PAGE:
A recent study published in the American Journal of Clinical Nutrition, supported by the National Institutes of Health (NIH) of the U.S. Department of Health and Human Services (DHHS), points to the fact that eating patterns favoring salt may begin in children as early as infancy and that this may have a serious effect in later life.
According to the HHS HealthBeat of February 27, 2012, Leslie Stein of the Monell Chemical Senses Center in Philadelphia, PA, examined the “taste preferences” of babies fed starchy table foods which frequently contain additional salt. The infants who received the starchy foods appeared to like “saltier water” and the salt preference continued as the babies aged. http://content.govdelivery.com/bulletins/gd/USHHS-3059d4
Children introduced to starchy table foods by six months of age had a tendency to like the taste of salt when they were in preschool.” This is significant because “eating patterns which favor lots of salt are associated with high blood pressure and heart disease in adults.” So, parents and caregivers, we are again cautioned to watch our child’s intake of salt–even in infancy. So, if you haven’t been reading the labels, be sure to check the sodium content, especially of processed baby foods. And, if your children are being fed “starchy” table foods, ensure that they are also eating vegetables, fruit, and the right amount of dairy and protein too.
An article in MedPage Today, February 7, 2012, entitled, “Baby’s First Foods Should Be Finger Foods” pointed to the fact that baby-led weaning has had a positive impact on a child’s liking for carbohydrates–foods that form the building blocks of healthy nutrition (those found at the bottom of the food pyramid). The author of the article, Nancy Walsh, noted that there has been a lot of interest and support “for baby-led weaning, which encourages a less controlling parental style and can help ease maternal worries about appropriate feeding.”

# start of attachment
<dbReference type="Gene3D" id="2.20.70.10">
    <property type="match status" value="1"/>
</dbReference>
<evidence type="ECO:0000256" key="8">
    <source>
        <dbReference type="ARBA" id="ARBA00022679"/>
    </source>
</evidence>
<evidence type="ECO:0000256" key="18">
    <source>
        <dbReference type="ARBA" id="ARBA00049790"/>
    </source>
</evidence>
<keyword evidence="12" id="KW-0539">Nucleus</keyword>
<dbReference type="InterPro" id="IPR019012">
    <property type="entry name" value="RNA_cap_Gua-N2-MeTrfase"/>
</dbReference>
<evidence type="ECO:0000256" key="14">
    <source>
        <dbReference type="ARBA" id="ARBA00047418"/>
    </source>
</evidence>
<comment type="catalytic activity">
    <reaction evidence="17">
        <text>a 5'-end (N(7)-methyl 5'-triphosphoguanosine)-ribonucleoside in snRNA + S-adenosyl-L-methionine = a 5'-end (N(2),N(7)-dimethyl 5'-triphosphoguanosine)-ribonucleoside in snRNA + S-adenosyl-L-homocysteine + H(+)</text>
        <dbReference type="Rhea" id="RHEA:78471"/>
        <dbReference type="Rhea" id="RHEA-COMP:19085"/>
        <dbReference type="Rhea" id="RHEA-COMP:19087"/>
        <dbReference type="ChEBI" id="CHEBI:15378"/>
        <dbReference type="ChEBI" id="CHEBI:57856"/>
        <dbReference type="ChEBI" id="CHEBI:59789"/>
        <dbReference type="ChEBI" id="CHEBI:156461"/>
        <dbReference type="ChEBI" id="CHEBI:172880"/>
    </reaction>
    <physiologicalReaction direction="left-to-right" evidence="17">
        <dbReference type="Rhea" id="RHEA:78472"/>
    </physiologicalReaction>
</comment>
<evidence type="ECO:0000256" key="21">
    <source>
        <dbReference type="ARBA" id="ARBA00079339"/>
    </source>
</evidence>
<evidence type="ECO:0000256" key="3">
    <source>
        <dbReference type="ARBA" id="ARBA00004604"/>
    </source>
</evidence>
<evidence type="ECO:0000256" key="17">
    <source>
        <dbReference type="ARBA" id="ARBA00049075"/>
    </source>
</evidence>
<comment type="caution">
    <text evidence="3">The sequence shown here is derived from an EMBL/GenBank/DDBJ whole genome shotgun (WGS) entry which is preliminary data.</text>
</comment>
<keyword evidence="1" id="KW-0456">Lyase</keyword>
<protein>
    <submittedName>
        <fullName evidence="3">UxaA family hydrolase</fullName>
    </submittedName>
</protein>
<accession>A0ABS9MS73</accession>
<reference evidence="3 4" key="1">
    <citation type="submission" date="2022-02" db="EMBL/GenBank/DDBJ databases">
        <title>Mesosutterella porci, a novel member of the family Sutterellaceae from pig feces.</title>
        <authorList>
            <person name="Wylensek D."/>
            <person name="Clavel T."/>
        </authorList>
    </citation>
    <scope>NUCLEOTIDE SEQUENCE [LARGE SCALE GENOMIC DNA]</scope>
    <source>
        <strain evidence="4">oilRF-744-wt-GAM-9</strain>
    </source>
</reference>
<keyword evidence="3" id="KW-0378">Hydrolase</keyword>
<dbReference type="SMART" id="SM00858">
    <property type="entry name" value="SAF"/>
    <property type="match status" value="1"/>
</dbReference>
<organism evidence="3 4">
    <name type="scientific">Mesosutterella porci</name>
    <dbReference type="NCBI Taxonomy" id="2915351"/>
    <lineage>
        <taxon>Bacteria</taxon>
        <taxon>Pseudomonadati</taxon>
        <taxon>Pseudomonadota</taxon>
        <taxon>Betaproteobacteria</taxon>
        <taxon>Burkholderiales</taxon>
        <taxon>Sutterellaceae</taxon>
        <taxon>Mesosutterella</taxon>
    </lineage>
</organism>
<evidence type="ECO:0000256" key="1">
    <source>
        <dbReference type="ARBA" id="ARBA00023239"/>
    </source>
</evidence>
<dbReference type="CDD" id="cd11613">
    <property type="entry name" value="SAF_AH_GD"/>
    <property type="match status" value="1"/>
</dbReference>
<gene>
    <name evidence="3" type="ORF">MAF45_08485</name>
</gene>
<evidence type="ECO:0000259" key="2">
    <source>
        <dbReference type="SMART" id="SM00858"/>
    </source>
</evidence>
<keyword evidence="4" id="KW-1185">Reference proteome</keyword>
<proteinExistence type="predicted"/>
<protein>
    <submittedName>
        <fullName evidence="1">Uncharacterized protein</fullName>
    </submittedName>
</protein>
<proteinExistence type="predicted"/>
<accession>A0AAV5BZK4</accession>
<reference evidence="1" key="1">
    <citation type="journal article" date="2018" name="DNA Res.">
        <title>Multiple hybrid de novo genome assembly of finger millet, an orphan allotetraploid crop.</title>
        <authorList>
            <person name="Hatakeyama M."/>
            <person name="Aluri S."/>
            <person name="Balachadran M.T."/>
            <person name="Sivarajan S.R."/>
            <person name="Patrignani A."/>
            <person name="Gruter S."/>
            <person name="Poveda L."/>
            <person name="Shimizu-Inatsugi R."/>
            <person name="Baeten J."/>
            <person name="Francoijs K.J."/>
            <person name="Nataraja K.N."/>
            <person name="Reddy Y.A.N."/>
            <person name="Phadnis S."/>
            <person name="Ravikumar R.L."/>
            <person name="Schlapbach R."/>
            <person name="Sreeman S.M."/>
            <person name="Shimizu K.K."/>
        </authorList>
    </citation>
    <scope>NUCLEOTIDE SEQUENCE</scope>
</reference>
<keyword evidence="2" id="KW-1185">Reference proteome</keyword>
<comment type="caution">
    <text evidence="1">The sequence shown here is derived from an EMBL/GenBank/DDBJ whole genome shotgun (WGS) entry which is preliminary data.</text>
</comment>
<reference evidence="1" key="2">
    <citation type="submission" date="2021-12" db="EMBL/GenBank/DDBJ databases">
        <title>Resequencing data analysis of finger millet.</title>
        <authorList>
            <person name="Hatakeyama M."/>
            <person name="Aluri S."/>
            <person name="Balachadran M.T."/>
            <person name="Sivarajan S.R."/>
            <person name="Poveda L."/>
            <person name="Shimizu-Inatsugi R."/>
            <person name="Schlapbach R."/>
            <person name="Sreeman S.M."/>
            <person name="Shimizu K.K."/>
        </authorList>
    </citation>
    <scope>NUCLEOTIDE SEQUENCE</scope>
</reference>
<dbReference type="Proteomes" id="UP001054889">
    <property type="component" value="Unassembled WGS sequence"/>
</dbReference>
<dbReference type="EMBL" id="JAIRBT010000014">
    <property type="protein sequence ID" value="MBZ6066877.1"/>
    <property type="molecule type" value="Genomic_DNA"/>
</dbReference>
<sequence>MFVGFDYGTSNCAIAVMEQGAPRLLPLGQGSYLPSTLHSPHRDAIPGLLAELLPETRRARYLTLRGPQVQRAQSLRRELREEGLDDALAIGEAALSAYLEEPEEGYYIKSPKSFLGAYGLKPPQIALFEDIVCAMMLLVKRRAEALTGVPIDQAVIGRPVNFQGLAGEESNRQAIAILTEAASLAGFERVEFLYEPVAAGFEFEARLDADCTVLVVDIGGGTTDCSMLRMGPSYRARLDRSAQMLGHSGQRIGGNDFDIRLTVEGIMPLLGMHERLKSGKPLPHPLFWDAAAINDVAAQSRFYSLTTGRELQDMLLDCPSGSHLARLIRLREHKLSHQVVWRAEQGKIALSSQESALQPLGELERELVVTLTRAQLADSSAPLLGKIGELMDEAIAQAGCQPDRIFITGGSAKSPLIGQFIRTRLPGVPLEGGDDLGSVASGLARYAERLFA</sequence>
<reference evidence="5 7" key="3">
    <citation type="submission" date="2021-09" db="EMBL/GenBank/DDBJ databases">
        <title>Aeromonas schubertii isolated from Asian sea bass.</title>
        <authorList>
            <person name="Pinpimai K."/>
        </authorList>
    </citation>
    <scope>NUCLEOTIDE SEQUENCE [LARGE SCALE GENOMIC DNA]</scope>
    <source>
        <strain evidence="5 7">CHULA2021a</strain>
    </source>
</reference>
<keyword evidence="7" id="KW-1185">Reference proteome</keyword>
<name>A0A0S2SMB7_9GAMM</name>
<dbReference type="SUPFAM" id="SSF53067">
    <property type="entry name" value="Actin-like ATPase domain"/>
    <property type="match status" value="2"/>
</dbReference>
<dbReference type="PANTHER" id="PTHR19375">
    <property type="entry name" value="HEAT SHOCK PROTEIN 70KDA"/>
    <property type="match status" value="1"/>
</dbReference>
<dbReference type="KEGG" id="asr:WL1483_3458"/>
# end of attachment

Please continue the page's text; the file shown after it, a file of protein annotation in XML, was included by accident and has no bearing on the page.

Baby-led weaning emphasizes infant self-feeding with solid finger foods from the outset, rather than parental spoon-feeding, but using the self-feeding method exclusively, worries me–parents need to make sure that not too much, nor too little, food finds its way into baby’s mouth. Meanwhile, if parents and caregivers are encouraging baby to feed himself, babies still need to be closely supervised while they eat. A very young child does not know how much they can safely put in their mouth and swallow.
Walsh notes that the study performed by research scientists, Ellen Townsend, PhD, and Nicola J. Pitchford, DPhil, of the University of Nottingham in England, concluded spoon-fed babies preferred sweets. One might say that in health-conscious America of the 21st Century, establishing this sort of pattern for a child will no longer do! This pattern of eating may contain another cause for childhood obesity–or adult Type II diabetes–by establishing a child’s preference for sweets in early life by spoon feeding. So, as parents and caregivers, we are cautioned on both accounts–the salt and sugar content of our babies’ foods. Perhaps, after all the science, it comes back to a wise grandmother’s good advice, “Moderation in everything is best!”
 “Kids on Salt”, HHS HealthBeat, February 27, 2012, http://content.govdelivery.com/bulletins/gd/USHHS-3059d4
 “Baby’s First Foods Should Be Finger Foods”, Walsh, Nancy, MedPage Today, February 07, 2012, http://www.medpagetoday.com/Pediatrics/Parenting/31059?utm_content=&utm_medium=email&utm_ca